the water. Each night the voice:

my little zephr we are
whistling in the dark.

I followed it. I left my lover
behind. This is not an allegory,
it’s an allegation.

Sing me a shanty, sing me
a lullaby. To forget you
I invented another.


Travel and flight and the maps of things are on this poet’s mind, as well as
how we measure passage, how we measure distance and closeness. In Migration Charlotte Boulay is weathered and ready to follow… as long as it takes, what she sees in her body’s memory looks like the shadow of a ship. In Dear Sailor there is clinging to the rudder where a castaway will phosphoresce, where feet leave the deck cleanly with eyes on what’s belowEven in Field there are startling currents and the shadow of the boat tracks itself like a hunter.

Migration is a good approximation of the movement of a Charlotte Boulay
poem. The move from one location and settling in another. The change of
position of atoms. The seasonal movement of animals. A highway of birds
in the sky… landing nowhere… desire splintering


The most birds I’ve ever seen.
What lives

the longest? Superlatives
are only sometimes useful. A sea of open beaks
and wing. Flip the quick one, melt the meticulous.

It’s sort of a trick that color,
that sun-in-a-cup, and the rush

has no signature. How can we measure
the velocity, the distance from one trestle to another –

leaving the ground is different. Banking

and rising all together, there’s no barre
at which to stand; the sandbank shifts underwater
as the clouds move correspondingly above.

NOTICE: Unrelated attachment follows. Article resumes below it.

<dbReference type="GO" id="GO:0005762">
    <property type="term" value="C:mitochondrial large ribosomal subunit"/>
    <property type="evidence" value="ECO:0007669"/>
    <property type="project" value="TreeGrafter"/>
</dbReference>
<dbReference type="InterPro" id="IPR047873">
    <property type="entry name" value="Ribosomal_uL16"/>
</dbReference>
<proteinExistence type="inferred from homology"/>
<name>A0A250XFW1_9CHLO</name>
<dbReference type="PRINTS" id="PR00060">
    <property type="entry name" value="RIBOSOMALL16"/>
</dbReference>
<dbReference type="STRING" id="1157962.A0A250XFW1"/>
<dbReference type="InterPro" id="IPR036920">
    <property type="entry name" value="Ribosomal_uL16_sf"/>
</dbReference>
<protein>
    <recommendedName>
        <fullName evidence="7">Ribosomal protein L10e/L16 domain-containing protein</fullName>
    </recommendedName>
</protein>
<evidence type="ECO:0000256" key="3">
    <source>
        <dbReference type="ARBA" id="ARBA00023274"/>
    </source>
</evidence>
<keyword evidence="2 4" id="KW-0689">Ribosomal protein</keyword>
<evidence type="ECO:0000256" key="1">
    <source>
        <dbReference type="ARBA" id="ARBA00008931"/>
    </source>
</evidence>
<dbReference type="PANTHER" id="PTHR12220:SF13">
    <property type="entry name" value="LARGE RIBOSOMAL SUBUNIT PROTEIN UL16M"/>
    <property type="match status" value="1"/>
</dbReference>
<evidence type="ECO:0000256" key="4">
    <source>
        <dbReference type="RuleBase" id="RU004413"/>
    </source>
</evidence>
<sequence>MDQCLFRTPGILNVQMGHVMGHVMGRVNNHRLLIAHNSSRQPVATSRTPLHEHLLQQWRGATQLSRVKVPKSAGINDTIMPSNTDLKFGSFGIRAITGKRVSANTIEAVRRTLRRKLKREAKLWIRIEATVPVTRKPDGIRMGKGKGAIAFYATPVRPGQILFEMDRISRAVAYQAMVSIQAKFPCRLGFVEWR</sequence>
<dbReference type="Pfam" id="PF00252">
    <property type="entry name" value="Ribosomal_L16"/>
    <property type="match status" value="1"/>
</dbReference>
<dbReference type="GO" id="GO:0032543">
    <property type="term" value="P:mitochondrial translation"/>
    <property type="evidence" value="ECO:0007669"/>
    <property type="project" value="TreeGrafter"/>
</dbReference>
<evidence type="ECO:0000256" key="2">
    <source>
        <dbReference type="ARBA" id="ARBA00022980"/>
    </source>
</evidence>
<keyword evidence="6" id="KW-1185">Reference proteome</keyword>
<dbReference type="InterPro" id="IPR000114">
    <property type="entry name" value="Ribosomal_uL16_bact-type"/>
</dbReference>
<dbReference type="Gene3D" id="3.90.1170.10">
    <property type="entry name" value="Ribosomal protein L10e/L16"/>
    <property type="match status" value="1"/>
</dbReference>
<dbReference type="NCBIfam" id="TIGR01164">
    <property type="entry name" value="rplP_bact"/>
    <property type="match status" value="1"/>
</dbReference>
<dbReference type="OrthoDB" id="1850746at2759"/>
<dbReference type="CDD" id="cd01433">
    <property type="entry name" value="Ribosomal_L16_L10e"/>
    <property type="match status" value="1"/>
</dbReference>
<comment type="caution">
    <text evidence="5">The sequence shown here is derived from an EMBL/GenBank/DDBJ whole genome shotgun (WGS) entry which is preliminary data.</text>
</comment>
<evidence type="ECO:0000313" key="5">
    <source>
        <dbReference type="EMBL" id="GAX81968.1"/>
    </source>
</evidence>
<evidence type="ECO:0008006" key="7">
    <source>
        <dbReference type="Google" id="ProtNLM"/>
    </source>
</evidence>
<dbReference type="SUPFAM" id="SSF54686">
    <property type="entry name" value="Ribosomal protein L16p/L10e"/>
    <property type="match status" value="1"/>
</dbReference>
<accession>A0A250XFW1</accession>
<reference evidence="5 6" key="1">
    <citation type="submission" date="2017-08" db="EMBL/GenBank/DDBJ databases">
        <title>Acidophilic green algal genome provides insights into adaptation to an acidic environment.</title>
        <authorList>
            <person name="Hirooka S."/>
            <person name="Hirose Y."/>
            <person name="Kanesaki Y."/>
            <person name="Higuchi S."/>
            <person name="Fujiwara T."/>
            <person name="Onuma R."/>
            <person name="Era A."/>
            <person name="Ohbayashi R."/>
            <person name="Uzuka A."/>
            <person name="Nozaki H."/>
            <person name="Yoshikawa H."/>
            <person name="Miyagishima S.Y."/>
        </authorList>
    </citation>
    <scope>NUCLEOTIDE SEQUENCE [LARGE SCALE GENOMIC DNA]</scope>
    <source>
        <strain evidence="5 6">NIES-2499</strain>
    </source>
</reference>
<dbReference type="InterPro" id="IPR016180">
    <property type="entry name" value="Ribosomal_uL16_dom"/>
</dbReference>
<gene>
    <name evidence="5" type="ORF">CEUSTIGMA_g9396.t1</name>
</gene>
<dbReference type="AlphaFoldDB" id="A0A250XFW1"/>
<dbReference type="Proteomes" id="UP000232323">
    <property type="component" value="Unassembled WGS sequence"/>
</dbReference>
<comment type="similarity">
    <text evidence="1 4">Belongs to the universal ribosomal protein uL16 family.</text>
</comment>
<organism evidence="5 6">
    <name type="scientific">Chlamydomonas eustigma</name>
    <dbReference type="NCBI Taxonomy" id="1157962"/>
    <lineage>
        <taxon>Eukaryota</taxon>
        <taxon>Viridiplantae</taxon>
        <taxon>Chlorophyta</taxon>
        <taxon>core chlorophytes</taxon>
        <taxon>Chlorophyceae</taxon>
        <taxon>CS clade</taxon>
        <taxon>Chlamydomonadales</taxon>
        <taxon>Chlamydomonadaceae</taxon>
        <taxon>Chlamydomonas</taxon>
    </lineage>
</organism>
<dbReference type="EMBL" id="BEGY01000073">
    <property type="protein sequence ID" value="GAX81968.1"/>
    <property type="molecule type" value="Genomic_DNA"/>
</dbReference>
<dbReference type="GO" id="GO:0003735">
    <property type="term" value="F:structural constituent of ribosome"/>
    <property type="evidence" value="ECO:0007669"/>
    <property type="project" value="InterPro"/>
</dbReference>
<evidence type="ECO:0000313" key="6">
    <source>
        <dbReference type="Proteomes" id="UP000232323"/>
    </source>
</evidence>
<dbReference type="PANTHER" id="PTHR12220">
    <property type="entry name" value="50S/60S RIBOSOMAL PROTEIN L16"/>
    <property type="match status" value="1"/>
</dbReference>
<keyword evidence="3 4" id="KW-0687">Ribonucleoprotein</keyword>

Watch the birds: the sky parts and remakes itself

almost cruelly while we wait
for the next instruction:

now dance     now droop     now rest.

There are poems that are journeys, there are poems that are reports from journeys.
There are poems that attempt the difficult, maybe impossible: letters to the one
voyaging – these are the poems of Charlotte Boulay. Migration is moving away, it is, at the same time, a moving towards and coming together. In her search through signs and codes and correspondence, through relationships and transactions with one another, in these maps, this is what she finds.



The lock on the door
is more than one hundred years old
and it almost got stuck the other day.

Someone used to bake bread in the oven
and lined shelves with gleaming preserves
and sweat every summer putting up

tomatoes, corn relish
and beans. You can see the ghosts
of footsteps in the cement

in the cellar, the depressions holding themselves
steady and each spring filling with water
as it seeps through the clay.

Someone fitted the tongue-and-groove
porch ceiling, then lay on his back
afterward with a cold bottle, admiring

his work. On the phone, my mother
says it’s time to get a new mattress.
She can see the outlines of my father’s body,

and hers, lying next to each other
every time she changes the sheets.



Charlotte Boulay is a seasoned, wise soul.




Leonard Gontarek is the author of five books of poems, including, Déjà Vu Diner and He Looked Beyond My Faults and Saw My Needs. His poems have appeared in American Poetry Review, Poet Lore, Verse, Poetry Northwest and The Best American Poetry, among others. He is host of the Green Line Café Reading and Interview Series and conducts poetry workshops throughout the Philadelphia area.


Poems copyright © by Charlotte Boulay. Used by permission
of the author and ecco books, An Imprint of HarperCollins Publishers.



Not Just Pulp and Water: Paper Making with the People’s Paper Co-op! Take those old short-stories and those painful sestinas and turn them into beautiful, personalized chapbooks!

Where? The People’s Paper Co-op, 2558 Germantown Ave.
When? March 19th, 2015. 6:30 pm – 8:00 pm.

The Head and The Hand will be traveling to the People’s Paper Co-op to pulp your “misfits” and press them into fresh, ready-to-write-on paper! Bring whatever you got! In April this paper will be bound into one of a kind chapbooks. Word!

Snag a seat online at the Head and the Hand Press website!